Anya Jones, November 2018
A friend recently asked me if Neuro Physiotherapy is much different to standard Physiotherapy. A year after surgery to remove a brain tumour left me with some significant impairments and mobility challenges, I feel I have come far enough along the journey of rehabilitation to be able to answer the question from my own perspective.
There are the obvious differences of what is being treated and retrained; damage to the central nervous system versus muscles, joints and peripheral nerves, however for me the main thing I am now certain of is that Neuro Physiotherapy is completely different to Muscular Skeletal (MSK) Physiotherapy in an unexpected way.
For those of us that have had MSK Physiotherapy at some point in our lives, by mid-life probably most of us, the concept of going to a Physio session for treatment and then being given some exercises to take away and do at home is familiar. However, if we are honest many of those exercises didn’t get done with the regularity and persistence requested by our Physios, even with the best of intentions (or at least that was true for me). Physio became a separate distinct element in our lives; we went to Physio to get treated, or we set aside time in which to do our Physio exercises to improve recovery. Whilst Neuro Physiotherapy has some definite parallels to this in that I see my therapist, take away exercises to practice between sessions, in my experience the fundamental difference is that I’m never really out of Neuro Physiotherapy as a part of my rehabilitation, it’s become integrated into every day life. With each daily activity I undertake I’m in Physio practising something I now struggle to do. For me it has been bending down to pick my daughters toys off the floor trying to keep to the straight line patterning my body just didn’t want to do anymore, forcing my left side that had been left weak from the damage to my brain to engage as I tried to take the next step up the stairs, trying to sit up straight or to stand in a position that wasn’t letting my body compensate, making myself look from side to side walking around the house falling into walls as my balance faltered, trying to use my weak arm as much as I could during dinner even though it was twice as hard and it didn’t always want to play ball which could get messy at times…..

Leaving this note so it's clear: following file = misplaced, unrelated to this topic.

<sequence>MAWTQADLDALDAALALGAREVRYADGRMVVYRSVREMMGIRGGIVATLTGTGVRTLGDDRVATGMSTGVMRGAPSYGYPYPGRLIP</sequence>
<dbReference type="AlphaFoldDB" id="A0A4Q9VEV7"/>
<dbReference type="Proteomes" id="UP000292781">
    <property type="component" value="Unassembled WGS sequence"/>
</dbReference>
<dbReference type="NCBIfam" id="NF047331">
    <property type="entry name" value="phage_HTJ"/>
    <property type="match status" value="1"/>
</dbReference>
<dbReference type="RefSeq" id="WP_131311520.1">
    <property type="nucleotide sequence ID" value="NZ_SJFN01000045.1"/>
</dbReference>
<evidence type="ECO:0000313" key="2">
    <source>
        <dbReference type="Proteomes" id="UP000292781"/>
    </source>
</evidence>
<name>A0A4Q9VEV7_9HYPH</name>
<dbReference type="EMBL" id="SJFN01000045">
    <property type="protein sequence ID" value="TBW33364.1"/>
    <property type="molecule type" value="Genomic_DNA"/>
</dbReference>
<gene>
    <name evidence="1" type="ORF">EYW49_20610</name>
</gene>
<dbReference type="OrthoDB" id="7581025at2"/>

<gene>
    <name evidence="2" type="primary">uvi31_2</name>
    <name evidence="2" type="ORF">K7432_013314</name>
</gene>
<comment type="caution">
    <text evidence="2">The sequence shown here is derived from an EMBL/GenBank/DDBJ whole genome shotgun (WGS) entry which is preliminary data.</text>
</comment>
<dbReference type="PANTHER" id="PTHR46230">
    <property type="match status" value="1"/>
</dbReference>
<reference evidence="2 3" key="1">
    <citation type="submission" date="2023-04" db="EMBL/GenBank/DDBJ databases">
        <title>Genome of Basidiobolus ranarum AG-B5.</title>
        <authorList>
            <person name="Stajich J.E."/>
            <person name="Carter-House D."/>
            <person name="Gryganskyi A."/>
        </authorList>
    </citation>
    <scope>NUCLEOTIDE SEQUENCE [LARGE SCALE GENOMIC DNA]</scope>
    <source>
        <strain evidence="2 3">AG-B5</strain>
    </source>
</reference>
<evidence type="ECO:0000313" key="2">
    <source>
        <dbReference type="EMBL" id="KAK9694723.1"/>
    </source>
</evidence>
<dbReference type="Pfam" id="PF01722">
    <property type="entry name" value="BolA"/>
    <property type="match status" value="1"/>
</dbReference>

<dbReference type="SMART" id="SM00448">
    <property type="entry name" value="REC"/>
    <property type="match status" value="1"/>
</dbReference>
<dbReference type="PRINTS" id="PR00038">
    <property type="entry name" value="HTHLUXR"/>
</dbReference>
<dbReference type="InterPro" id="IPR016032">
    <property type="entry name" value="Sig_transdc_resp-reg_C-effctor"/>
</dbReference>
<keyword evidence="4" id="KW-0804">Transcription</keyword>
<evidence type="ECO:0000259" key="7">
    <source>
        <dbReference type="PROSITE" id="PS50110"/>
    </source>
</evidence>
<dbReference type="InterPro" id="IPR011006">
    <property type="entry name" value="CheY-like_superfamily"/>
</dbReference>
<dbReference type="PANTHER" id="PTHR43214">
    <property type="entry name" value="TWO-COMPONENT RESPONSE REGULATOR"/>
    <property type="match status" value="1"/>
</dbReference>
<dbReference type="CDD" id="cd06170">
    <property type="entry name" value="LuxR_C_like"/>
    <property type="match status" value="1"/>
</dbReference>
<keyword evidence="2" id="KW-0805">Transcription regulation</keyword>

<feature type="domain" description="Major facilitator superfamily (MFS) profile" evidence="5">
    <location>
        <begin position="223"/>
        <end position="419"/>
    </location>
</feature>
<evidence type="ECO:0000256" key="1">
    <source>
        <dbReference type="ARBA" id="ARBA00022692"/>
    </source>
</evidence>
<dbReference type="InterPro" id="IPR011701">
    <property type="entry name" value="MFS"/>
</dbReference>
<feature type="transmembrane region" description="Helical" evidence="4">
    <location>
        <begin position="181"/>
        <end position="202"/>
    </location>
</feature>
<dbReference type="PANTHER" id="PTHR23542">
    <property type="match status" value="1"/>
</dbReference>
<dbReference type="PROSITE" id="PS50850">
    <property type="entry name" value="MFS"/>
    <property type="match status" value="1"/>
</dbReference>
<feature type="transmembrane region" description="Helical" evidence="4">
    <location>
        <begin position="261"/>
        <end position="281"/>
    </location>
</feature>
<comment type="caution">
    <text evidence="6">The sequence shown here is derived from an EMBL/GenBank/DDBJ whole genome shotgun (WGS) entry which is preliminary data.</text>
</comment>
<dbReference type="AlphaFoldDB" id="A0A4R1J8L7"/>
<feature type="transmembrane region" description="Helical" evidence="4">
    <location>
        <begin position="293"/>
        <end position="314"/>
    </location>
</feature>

For me, experiencing fundamental changes in the way my body could move resulting from damage to my brain was frightening, frustrating and devastating in equal measures. And always will be to some extent I think. But refocusing on my body’s movements in the everyday has been an instrumental part of my rehabilitation to date, and makes feel feel positive in the knowledge that I’m continuously working with my brain to help it to do as much as it possibly can. Even now a year on in every daily activity I do I find myself challenging my brain to do something it finds difficult. I respect and admire my brain in a way I never did before. I find myself talking to it, encouraging it, praising it when it manages a movement it couldn’t do easily weeks ago - something I definitely didn’t do to my injured shoulder!